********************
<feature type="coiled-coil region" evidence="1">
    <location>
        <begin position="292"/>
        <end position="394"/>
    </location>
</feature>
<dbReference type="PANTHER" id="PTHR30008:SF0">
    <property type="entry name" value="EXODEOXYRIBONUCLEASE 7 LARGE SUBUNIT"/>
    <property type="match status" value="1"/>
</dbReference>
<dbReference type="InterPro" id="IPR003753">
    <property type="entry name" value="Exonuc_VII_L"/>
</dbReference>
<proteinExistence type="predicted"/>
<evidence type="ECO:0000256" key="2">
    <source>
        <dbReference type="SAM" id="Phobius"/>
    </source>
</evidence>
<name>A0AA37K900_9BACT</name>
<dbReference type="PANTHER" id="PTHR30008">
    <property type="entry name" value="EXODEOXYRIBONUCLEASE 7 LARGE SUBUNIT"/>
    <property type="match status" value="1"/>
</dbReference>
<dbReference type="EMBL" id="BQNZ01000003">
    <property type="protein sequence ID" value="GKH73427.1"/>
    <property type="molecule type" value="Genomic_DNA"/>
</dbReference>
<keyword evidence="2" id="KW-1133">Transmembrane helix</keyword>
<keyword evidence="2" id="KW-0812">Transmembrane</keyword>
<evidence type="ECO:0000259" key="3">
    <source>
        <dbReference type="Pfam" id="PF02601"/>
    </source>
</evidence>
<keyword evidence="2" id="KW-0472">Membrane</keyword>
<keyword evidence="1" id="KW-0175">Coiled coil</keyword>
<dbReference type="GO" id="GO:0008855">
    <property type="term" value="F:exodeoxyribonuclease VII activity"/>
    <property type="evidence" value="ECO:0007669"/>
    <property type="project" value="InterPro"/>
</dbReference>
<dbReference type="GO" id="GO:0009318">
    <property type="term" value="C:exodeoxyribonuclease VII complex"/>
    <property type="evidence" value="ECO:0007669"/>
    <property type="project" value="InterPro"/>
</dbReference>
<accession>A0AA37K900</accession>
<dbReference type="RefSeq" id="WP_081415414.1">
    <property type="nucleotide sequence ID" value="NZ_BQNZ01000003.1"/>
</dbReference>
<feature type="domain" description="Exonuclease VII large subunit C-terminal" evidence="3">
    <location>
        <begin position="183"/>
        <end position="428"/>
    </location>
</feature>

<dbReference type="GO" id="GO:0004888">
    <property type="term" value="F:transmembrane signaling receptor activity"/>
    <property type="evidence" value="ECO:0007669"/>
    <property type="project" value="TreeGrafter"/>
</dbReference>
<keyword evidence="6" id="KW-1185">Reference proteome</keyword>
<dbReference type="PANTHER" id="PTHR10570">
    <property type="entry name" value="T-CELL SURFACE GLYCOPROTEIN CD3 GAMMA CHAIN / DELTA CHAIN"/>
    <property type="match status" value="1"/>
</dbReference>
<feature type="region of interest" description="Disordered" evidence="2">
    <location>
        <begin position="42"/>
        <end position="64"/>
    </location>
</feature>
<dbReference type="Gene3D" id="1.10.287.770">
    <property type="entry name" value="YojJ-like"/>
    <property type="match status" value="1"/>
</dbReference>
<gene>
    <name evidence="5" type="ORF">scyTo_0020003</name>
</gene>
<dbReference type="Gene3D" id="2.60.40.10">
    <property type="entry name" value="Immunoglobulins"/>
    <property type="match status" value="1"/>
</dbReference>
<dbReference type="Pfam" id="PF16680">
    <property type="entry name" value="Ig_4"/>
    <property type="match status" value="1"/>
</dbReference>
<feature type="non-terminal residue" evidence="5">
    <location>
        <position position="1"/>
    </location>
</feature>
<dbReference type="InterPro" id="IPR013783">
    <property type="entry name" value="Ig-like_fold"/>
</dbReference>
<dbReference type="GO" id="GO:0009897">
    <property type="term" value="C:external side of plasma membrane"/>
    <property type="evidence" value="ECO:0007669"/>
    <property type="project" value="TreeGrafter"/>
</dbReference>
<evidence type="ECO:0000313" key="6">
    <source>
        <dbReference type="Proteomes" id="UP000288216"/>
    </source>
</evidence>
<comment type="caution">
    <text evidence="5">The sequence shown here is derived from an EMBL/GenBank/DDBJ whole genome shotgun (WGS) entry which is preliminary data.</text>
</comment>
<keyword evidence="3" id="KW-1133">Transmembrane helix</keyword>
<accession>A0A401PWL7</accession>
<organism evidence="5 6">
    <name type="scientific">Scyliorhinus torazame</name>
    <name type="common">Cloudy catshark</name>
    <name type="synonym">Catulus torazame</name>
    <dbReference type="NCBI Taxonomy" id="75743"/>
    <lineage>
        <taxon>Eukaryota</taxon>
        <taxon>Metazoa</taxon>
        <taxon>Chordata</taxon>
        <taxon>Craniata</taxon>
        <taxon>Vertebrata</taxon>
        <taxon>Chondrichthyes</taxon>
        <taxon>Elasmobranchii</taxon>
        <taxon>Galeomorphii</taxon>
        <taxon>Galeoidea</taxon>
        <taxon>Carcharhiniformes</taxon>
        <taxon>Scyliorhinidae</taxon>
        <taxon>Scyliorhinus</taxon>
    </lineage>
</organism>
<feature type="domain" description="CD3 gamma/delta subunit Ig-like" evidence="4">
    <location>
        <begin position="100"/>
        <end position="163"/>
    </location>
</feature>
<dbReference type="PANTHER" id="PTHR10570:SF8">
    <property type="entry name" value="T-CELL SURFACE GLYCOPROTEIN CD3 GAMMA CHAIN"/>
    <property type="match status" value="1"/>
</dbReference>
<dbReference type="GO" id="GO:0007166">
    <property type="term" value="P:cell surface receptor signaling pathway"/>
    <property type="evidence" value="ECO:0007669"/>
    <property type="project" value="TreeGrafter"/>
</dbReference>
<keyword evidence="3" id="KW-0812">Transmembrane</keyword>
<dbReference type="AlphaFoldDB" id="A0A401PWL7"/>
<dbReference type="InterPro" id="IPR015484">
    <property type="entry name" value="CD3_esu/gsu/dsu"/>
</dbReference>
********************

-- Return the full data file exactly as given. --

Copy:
<feature type="coiled-coil region" evidence="1">
    <location>
        <begin position="292"/>
        <end position="394"/>
    </location>
</feature>
<dbReference type="PANTHER" id="PTHR30008:SF0">
    <property type="entry name" value="EXODEOXYRIBONUCLEASE 7 LARGE SUBUNIT"/>
    <property type="match status" value="1"/>
</dbReference>
<dbReference type="InterPro" id="IPR003753">
    <property type="entry name" value="Exonuc_VII_L"/>
</dbReference>
<proteinExistence type="predicted"/>
<evidence type="ECO:0000256" key="2">
    <source>
        <dbReference type="SAM" id="Phobius"/>
    </source>
</evidence>
<name>A0AA37K900_9BACT</name>
<dbReference type="PANTHER" id="PTHR30008">
    <property type="entry name" value="EXODEOXYRIBONUCLEASE 7 LARGE SUBUNIT"/>
    <property type="match status" value="1"/>
</dbReference>
<dbReference type="EMBL" id="BQNZ01000003">
    <property type="protein sequence ID" value="GKH73427.1"/>
    <property type="molecule type" value="Genomic_DNA"/>
</dbReference>
<keyword evidence="2" id="KW-1133">Transmembrane helix</keyword>
<keyword evidence="2" id="KW-0812">Transmembrane</keyword>
<evidence type="ECO:0000259" key="3">
    <source>
        <dbReference type="Pfam" id="PF02601"/>
    </source>
</evidence>
<keyword evidence="2" id="KW-0472">Membrane</keyword>
<keyword evidence="1" id="KW-0175">Coiled coil</keyword>
<dbReference type="GO" id="GO:0008855">
    <property type="term" value="F:exodeoxyribonuclease VII activity"/>
    <property type="evidence" value="ECO:0007669"/>
    <property type="project" value="InterPro"/>
</dbReference>
<dbReference type="GO" id="GO:0009318">
    <property type="term" value="C:exodeoxyribonuclease VII complex"/>
    <property type="evidence" value="ECO:0007669"/>
    <property type="project" value="InterPro"/>
</dbReference>
<accession>A0AA37K900</accession>
<dbReference type="RefSeq" id="WP_081415414.1">
    <property type="nucleotide sequence ID" value="NZ_BQNZ01000003.1"/>
</dbReference>
<feature type="domain" description="Exonuclease VII large subunit C-terminal" evidence="3">
    <location>
        <begin position="183"/>
        <end position="428"/>
    </location>
</feature>

<dbReference type="GO" id="GO:0004888">
    <property type="term" value="F:transmembrane signaling receptor activity"/>
    <property type="evidence" value="ECO:0007669"/>
    <property type="project" value="TreeGrafter"/>
</dbReference>
<keyword evidence="6" id="KW-1185">Reference proteome</keyword>
<dbReference type="PANTHER" id="PTHR10570">
    <property type="entry name" value="T-CELL SURFACE GLYCOPROTEIN CD3 GAMMA CHAIN / DELTA CHAIN"/>
    <property type="match status" value="1"/>
</dbReference>
<feature type="region of interest" description="Disordered" evidence="2">
    <location>
        <begin position="42"/>
        <end position="64"/>
    </location>
</feature>
<dbReference type="Gene3D" id="1.10.287.770">
    <property type="entry name" value="YojJ-like"/>
    <property type="match status" value="1"/>
</dbReference>
<gene>
    <name evidence="5" type="ORF">scyTo_0020003</name>
</gene>
<dbReference type="Gene3D" id="2.60.40.10">
    <property type="entry name" value="Immunoglobulins"/>
    <property type="match status" value="1"/>
</dbReference>
<dbReference type="Pfam" id="PF16680">
    <property type="entry name" value="Ig_4"/>
    <property type="match status" value="1"/>
</dbReference>
<feature type="non-terminal residue" evidence="5">
    <location>
        <position position="1"/>
    </location>
</feature>
<dbReference type="InterPro" id="IPR013783">
    <property type="entry name" value="Ig-like_fold"/>
</dbReference>
<dbReference type="GO" id="GO:0009897">
    <property type="term" value="C:external side of plasma membrane"/>
    <property type="evidence" value="ECO:0007669"/>
    <property type="project" value="TreeGrafter"/>
</dbReference>
<evidence type="ECO:0000313" key="6">
    <source>
        <dbReference type="Proteomes" id="UP000288216"/>
    </source>
</evidence>
<comment type="caution">
    <text evidence="5">The sequence shown here is derived from an EMBL/GenBank/DDBJ whole genome shotgun (WGS) entry which is preliminary data.</text>
</comment>
<keyword evidence="3" id="KW-1133">Transmembrane helix</keyword>
<accession>A0A401PWL7</accession>
<organism evidence="5 6">
    <name type="scientific">Scyliorhinus torazame</name>
    <name type="common">Cloudy catshark</name>
    <name type="synonym">Catulus torazame</name>
    <dbReference type="NCBI Taxonomy" id="75743"/>
    <lineage>
        <taxon>Eukaryota</taxon>
        <taxon>Metazoa</taxon>
        <taxon>Chordata</taxon>
        <taxon>Craniata</taxon>
        <taxon>Vertebrata</taxon>
        <taxon>Chondrichthyes</taxon>
        <taxon>Elasmobranchii</taxon>
        <taxon>Galeomorphii</taxon>
        <taxon>Galeoidea</taxon>
        <taxon>Carcharhiniformes</taxon>
        <taxon>Scyliorhinidae</taxon>
        <taxon>Scyliorhinus</taxon>
    </lineage>
</organism>
<feature type="domain" description="CD3 gamma/delta subunit Ig-like" evidence="4">
    <location>
        <begin position="100"/>
        <end position="163"/>
    </location>
</feature>
<dbReference type="PANTHER" id="PTHR10570:SF8">
    <property type="entry name" value="T-CELL SURFACE GLYCOPROTEIN CD3 GAMMA CHAIN"/>
    <property type="match status" value="1"/>
</dbReference>
<dbReference type="GO" id="GO:0007166">
    <property type="term" value="P:cell surface receptor signaling pathway"/>
    <property type="evidence" value="ECO:0007669"/>
    <property type="project" value="TreeGrafter"/>
</dbReference>
<keyword evidence="3" id="KW-0812">Transmembrane</keyword>
<dbReference type="AlphaFoldDB" id="A0A401PWL7"/>
<dbReference type="InterPro" id="IPR015484">
    <property type="entry name" value="CD3_esu/gsu/dsu"/>
</dbReference>